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Molecular diagnosis of CNS viral infections
  1. L E Davis1,
  2. K L Tyler2
  1. 1Neurology Service, New Mexico VA Health Care System, Albuquerque, NM, USA
  2. 2Department of Neurology, University of Colorado Health Sciences Center, Denver, CO, USA
  1. Correspondence to:
 Dr L E Davis
 Neurology Service, New Mexico VA Health Care System, 1501 San Pedro Dr SE, Albuquerque, NM 87108, USA; LEDavisunm.edu

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Diagnostic CSF PCR assays in viral CNS infections

Identifying the agent responsible for suspected cases of viral central nervous system (CNS) infection poses tremendous diagnostic challenges, and a specific organism is identified in only ∼30% of cases of suspected viral encephalitis.1 Traditionally, definitive diagnosis has depended on: 1) culture of virus from cerebrospinal fluid (CSF) or brain tissue; 2) identification of viral particles, inclusions, antigen, or nucleic acid in brain tissue; or 3) demonstration of virus specific intrathecal antibody synthesis.

The ability to amplify small amounts of viral nucleic acid from CSF using the polymerase chain reaction (PCR) technique has revolutionised the diagnosis of viral CNS infections. CSF PCR is rapid, inexpensive, and only minimally invasive. Unfortunately, validation of the sensitivity and specificity of CSF PCR by comparison to a “gold standard” such as brain biopsy, is only rarely available.2,3 False positive CSF PCR results are rare when tests are performed according to strict standards in experienced laboratories, with rigorous attention to procedures designed to avoid specimen contamination and to verify the specificity of amplification products. The sensitivity of CSF PCR varies with different viruses, and can be dramatically influenced by the timing of specimen collection in relation to onset of illness. For example, in herpes simplex virus (HSV) encephalitis false negative CSF PCR results may occur when specimens are collected either too early or too late.2,4 In the study by Davies et al (this issue, pp 82–7)5 the prevalence of positive CSF PCR results was maximal when specimens were obtained at 3–14 days (16%–19% positive) after symptom onset and significantly lower when specimens were obtained earlier (6%) or later (2%).

Clinicians are still faced with the daunting task of ordering individual PCR tests for each virus of potential interest. Recently, “multiplex” CSF PCR assays have been developed that utilise multiple primers simultaneously in a single reaction mixture to amplify nucleic acid from a group of viruses. Davies and colleagues5 used this technology to evaluate 787 CSF samples from patients with suspected CNS infections for the presence of HSV 1 and 2, cytomegalovirus, Epstein-Barr virus (EBV), varicella-zoster virus, human herpes virus (HHV)-6, JC virus, and enteroviruses. CSF PCR was positive in 30% of patients with “likely” CNS viral infection—a result similar to other recent studies.1,6,7 The 70% of cases in which a viral agent was suspected but never discovered may be due to: 1) unknown infectious agents; 2) unusual infectious agents not covered in the tests employed; 3) known agents missed because of false negative PCRs; or 4) non-infectious CNS diseases mimicking encephalitis.1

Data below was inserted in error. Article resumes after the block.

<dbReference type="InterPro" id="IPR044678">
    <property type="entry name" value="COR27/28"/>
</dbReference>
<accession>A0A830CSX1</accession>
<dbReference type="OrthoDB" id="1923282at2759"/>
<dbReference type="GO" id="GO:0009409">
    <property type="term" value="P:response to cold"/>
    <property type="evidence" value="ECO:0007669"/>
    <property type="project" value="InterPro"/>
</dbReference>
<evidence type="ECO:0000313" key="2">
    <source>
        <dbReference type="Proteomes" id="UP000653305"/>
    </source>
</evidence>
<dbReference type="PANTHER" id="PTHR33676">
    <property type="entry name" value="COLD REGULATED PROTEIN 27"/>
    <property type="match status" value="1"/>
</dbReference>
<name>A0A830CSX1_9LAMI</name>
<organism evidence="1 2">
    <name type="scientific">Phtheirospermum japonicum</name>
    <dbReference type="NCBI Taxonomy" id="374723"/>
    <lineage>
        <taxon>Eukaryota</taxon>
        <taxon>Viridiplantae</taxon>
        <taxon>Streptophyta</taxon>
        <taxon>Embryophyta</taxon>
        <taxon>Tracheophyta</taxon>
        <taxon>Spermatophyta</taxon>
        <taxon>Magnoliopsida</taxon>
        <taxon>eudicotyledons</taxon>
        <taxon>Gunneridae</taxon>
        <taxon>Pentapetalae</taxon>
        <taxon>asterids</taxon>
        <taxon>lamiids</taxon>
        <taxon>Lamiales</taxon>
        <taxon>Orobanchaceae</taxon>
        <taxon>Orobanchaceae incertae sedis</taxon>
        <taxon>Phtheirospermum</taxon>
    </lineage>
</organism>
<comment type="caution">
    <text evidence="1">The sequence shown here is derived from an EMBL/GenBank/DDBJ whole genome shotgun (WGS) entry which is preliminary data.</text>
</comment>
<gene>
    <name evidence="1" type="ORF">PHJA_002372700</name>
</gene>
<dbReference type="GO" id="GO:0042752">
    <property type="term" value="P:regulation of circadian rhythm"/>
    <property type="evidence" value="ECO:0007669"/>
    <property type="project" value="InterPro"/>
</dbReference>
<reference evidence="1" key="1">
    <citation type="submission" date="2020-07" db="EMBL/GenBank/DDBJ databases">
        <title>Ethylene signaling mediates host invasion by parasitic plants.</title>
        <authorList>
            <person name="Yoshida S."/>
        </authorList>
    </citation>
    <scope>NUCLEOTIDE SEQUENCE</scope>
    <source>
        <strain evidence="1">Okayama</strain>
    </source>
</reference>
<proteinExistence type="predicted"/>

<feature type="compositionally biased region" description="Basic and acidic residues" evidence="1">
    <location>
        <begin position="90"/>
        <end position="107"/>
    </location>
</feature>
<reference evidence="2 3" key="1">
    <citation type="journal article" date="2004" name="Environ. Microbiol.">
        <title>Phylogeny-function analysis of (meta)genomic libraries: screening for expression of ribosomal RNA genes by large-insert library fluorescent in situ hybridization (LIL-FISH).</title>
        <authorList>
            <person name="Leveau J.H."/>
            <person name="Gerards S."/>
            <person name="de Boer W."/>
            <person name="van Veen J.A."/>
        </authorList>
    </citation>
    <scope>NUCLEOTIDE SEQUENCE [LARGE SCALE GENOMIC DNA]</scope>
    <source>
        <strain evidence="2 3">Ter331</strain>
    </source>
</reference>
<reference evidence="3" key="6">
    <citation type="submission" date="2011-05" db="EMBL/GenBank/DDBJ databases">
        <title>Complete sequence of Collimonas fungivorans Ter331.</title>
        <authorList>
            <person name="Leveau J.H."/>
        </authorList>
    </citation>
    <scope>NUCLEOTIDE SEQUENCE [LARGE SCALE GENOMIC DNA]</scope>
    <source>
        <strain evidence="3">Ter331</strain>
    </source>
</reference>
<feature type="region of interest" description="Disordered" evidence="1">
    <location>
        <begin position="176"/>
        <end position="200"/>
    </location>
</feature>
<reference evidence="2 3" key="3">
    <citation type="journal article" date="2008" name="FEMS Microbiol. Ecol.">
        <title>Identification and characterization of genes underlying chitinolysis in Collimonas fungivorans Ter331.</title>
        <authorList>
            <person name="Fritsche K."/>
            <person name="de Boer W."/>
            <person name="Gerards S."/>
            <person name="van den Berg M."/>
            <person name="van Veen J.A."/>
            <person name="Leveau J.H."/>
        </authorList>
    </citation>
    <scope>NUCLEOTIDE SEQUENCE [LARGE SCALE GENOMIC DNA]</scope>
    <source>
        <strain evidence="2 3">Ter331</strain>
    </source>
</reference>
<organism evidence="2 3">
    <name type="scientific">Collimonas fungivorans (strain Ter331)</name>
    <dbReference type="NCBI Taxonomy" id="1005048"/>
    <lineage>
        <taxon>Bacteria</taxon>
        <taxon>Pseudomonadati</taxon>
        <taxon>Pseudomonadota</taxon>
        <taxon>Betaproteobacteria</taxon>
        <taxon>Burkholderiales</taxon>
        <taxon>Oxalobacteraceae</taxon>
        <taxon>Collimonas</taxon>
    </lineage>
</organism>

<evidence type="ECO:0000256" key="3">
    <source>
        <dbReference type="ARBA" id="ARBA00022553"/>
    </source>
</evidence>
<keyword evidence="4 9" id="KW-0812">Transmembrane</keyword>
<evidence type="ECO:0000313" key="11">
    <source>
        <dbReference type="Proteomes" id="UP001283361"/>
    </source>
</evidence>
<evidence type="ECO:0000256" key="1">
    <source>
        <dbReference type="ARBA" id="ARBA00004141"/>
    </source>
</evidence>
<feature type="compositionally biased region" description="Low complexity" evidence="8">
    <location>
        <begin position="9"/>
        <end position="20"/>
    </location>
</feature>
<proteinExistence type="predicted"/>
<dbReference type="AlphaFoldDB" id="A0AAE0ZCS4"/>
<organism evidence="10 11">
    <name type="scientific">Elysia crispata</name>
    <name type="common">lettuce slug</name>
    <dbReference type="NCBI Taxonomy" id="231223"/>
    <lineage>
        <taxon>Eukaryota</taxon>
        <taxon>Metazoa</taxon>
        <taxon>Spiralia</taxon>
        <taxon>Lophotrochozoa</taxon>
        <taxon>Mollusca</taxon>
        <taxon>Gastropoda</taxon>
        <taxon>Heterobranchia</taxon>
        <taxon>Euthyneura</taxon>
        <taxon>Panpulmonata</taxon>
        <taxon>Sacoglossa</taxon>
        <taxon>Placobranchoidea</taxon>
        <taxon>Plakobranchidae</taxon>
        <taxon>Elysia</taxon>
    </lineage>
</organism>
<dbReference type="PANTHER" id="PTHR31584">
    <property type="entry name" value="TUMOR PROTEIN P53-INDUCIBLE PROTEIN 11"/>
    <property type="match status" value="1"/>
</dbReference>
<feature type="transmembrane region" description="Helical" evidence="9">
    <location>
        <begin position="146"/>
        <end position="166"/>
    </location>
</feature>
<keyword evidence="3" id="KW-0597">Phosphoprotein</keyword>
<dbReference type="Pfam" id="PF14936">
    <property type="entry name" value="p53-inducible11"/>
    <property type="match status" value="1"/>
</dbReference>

There were several surprising results in the study by Davies et al.5 In 9 of 88 (10%) positive first CSF samples, nucleic acid from two or more viruses—including EBV in 6 cases—was detected. Four of the five patients with dual positive CSF PCRs for whom detailed clinical information was available were human immunodeficiency virus (HIV) positive. Multiple positive CSF PCRs on the same CSF specimen is fortunately uncommon, but may occur in immunocompromised patients. CSF PCR may detect latent lymphotrophic viruses such as EBV in CSF inflammatory cells, or such latent viruses may reactivate in the CNS producing “dual” infections.8 Another unexpected result was that CSF PCR was positive in 15 of 291 (5%) patients classified as “unlikely” to have CNS viral infection. 53% of those with a positive PCR had a normal CSF cell count and 34% had both a normal cell count and protein level. The clinical significance of these PCR positive tests is currently unclear. Clinical judgment must be used both in determining when to order diagnostic CSF PCR assays and in the interpretation of the findings.

Technical refinements of the basic PCR procedures—including use of real-time PCR and quantitative PCR—and PCR amplification to identify viral genes associated with resistance to antimicrobial chemotherapy have already entered clinical practice. An exciting research development is the availability of large scale microarrays that allow simultaneous detection of the expression of thousands of genes in single specimens. Microarrays could be used to quantify the expression of each gene in a viral genome to provide invaluable information about epidemiology, virulence determinants, and susceptibility to drugs.9,10 Chips using multi-viral gene probe sets will facilitate future pathogen discovery and may lead to discovery of viral aetiologies in both established and novel CNS diseases.

Diagnostic CSF PCR assays in viral CNS infections

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